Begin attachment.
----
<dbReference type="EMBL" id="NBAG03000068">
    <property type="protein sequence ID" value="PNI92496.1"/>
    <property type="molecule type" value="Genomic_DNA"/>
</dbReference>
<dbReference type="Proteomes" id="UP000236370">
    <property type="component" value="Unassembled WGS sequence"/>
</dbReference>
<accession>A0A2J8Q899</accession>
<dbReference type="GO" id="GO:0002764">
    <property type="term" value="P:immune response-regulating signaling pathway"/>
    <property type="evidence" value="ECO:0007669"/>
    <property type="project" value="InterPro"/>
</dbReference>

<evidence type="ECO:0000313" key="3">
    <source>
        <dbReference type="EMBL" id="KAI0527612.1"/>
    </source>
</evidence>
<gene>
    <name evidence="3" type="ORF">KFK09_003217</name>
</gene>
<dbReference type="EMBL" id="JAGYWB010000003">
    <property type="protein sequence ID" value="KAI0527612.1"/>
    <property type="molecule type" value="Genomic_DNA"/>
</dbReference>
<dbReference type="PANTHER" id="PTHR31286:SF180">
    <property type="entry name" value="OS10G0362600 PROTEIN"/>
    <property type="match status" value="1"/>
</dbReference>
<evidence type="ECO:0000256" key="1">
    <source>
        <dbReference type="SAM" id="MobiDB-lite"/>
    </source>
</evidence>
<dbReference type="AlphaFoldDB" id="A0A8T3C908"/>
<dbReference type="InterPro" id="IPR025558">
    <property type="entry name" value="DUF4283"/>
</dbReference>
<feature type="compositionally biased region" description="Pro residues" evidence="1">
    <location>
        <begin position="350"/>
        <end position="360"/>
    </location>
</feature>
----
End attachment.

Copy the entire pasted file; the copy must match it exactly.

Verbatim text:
<dbReference type="EMBL" id="NBAG03000068">
    <property type="protein sequence ID" value="PNI92496.1"/>
    <property type="molecule type" value="Genomic_DNA"/>
</dbReference>
<dbReference type="Proteomes" id="UP000236370">
    <property type="component" value="Unassembled WGS sequence"/>
</dbReference>
<accession>A0A2J8Q899</accession>
<dbReference type="GO" id="GO:0002764">
    <property type="term" value="P:immune response-regulating signaling pathway"/>
    <property type="evidence" value="ECO:0007669"/>
    <property type="project" value="InterPro"/>
</dbReference>

<evidence type="ECO:0000313" key="3">
    <source>
        <dbReference type="EMBL" id="KAI0527612.1"/>
    </source>
</evidence>
<gene>
    <name evidence="3" type="ORF">KFK09_003217</name>
</gene>
<dbReference type="EMBL" id="JAGYWB010000003">
    <property type="protein sequence ID" value="KAI0527612.1"/>
    <property type="molecule type" value="Genomic_DNA"/>
</dbReference>
<dbReference type="PANTHER" id="PTHR31286:SF180">
    <property type="entry name" value="OS10G0362600 PROTEIN"/>
    <property type="match status" value="1"/>
</dbReference>
<evidence type="ECO:0000256" key="1">
    <source>
        <dbReference type="SAM" id="MobiDB-lite"/>
    </source>
</evidence>
<dbReference type="AlphaFoldDB" id="A0A8T3C908"/>
<dbReference type="InterPro" id="IPR025558">
    <property type="entry name" value="DUF4283"/>
</dbReference>
<feature type="compositionally biased region" description="Pro residues" evidence="1">
    <location>
        <begin position="350"/>
        <end position="360"/>
    </location>
</feature>